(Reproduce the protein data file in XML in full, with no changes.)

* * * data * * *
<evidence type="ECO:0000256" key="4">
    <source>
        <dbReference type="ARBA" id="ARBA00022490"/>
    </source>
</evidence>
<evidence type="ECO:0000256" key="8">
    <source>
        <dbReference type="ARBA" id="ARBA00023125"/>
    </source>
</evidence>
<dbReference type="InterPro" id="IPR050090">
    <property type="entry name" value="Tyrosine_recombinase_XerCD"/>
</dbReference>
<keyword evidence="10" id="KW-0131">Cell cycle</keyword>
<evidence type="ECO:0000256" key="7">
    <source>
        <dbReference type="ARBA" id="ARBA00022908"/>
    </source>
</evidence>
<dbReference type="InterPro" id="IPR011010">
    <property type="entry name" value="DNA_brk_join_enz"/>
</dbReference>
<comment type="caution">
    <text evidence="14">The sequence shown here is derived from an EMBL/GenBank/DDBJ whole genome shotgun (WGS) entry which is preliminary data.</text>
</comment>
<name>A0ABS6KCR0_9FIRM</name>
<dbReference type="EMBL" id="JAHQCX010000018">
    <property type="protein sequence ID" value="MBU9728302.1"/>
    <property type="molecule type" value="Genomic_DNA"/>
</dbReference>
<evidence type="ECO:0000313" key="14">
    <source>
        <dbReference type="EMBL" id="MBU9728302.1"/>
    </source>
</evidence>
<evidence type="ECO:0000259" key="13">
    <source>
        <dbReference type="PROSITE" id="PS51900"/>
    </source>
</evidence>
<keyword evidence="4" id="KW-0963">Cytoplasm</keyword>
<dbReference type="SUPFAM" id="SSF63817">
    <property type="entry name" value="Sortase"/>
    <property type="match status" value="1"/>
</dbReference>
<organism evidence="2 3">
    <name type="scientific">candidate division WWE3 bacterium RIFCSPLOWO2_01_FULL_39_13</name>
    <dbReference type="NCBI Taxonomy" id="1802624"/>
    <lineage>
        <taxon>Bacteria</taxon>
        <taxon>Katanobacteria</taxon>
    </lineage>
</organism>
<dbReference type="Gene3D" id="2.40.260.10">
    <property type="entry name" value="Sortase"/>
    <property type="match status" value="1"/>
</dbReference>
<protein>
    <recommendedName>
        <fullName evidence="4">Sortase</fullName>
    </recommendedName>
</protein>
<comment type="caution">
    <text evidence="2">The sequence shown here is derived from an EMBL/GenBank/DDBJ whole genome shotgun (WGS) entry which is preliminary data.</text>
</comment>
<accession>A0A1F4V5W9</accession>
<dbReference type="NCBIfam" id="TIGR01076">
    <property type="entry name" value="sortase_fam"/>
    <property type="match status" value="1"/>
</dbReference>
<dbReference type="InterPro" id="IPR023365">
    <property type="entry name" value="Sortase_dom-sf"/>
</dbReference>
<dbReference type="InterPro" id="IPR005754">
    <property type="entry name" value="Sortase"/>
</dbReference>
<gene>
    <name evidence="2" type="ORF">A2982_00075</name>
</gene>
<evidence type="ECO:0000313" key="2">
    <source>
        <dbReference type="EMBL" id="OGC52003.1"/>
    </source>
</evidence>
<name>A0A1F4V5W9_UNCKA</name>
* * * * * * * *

<evidence type="ECO:0000256" key="4">
    <source>
        <dbReference type="ARBA" id="ARBA00022490"/>
    </source>
</evidence>
<evidence type="ECO:0000256" key="8">
    <source>
        <dbReference type="ARBA" id="ARBA00023125"/>
    </source>
</evidence>
<dbReference type="InterPro" id="IPR050090">
    <property type="entry name" value="Tyrosine_recombinase_XerCD"/>
</dbReference>
<keyword evidence="10" id="KW-0131">Cell cycle</keyword>
<evidence type="ECO:0000256" key="7">
    <source>
        <dbReference type="ARBA" id="ARBA00022908"/>
    </source>
</evidence>
<dbReference type="InterPro" id="IPR011010">
    <property type="entry name" value="DNA_brk_join_enz"/>
</dbReference>
<comment type="caution">
    <text evidence="14">The sequence shown here is derived from an EMBL/GenBank/DDBJ whole genome shotgun (WGS) entry which is preliminary data.</text>
</comment>
<name>A0ABS6KCR0_9FIRM</name>
<dbReference type="EMBL" id="JAHQCX010000018">
    <property type="protein sequence ID" value="MBU9728302.1"/>
    <property type="molecule type" value="Genomic_DNA"/>
</dbReference>
<evidence type="ECO:0000313" key="14">
    <source>
        <dbReference type="EMBL" id="MBU9728302.1"/>
    </source>
</evidence>
<evidence type="ECO:0000259" key="13">
    <source>
        <dbReference type="PROSITE" id="PS51900"/>
    </source>
</evidence>
<keyword evidence="4" id="KW-0963">Cytoplasm</keyword>
<dbReference type="SUPFAM" id="SSF63817">
    <property type="entry name" value="Sortase"/>
    <property type="match status" value="1"/>
</dbReference>
<organism evidence="2 3">
    <name type="scientific">candidate division WWE3 bacterium RIFCSPLOWO2_01_FULL_39_13</name>
    <dbReference type="NCBI Taxonomy" id="1802624"/>
    <lineage>
        <taxon>Bacteria</taxon>
        <taxon>Katanobacteria</taxon>
    </lineage>
</organism>
<dbReference type="Gene3D" id="2.40.260.10">
    <property type="entry name" value="Sortase"/>
    <property type="match status" value="1"/>
</dbReference>
<protein>
    <recommendedName>
        <fullName evidence="4">Sortase</fullName>
    </recommendedName>
</protein>
<comment type="caution">
    <text evidence="2">The sequence shown here is derived from an EMBL/GenBank/DDBJ whole genome shotgun (WGS) entry which is preliminary data.</text>
</comment>
<accession>A0A1F4V5W9</accession>
<dbReference type="NCBIfam" id="TIGR01076">
    <property type="entry name" value="sortase_fam"/>
    <property type="match status" value="1"/>
</dbReference>
<dbReference type="InterPro" id="IPR023365">
    <property type="entry name" value="Sortase_dom-sf"/>
</dbReference>
<dbReference type="InterPro" id="IPR005754">
    <property type="entry name" value="Sortase"/>
</dbReference>
<gene>
    <name evidence="2" type="ORF">A2982_00075</name>
</gene>
<evidence type="ECO:0000313" key="2">
    <source>
        <dbReference type="EMBL" id="OGC52003.1"/>
    </source>
</evidence>
<name>A0A1F4V5W9_UNCKA</name>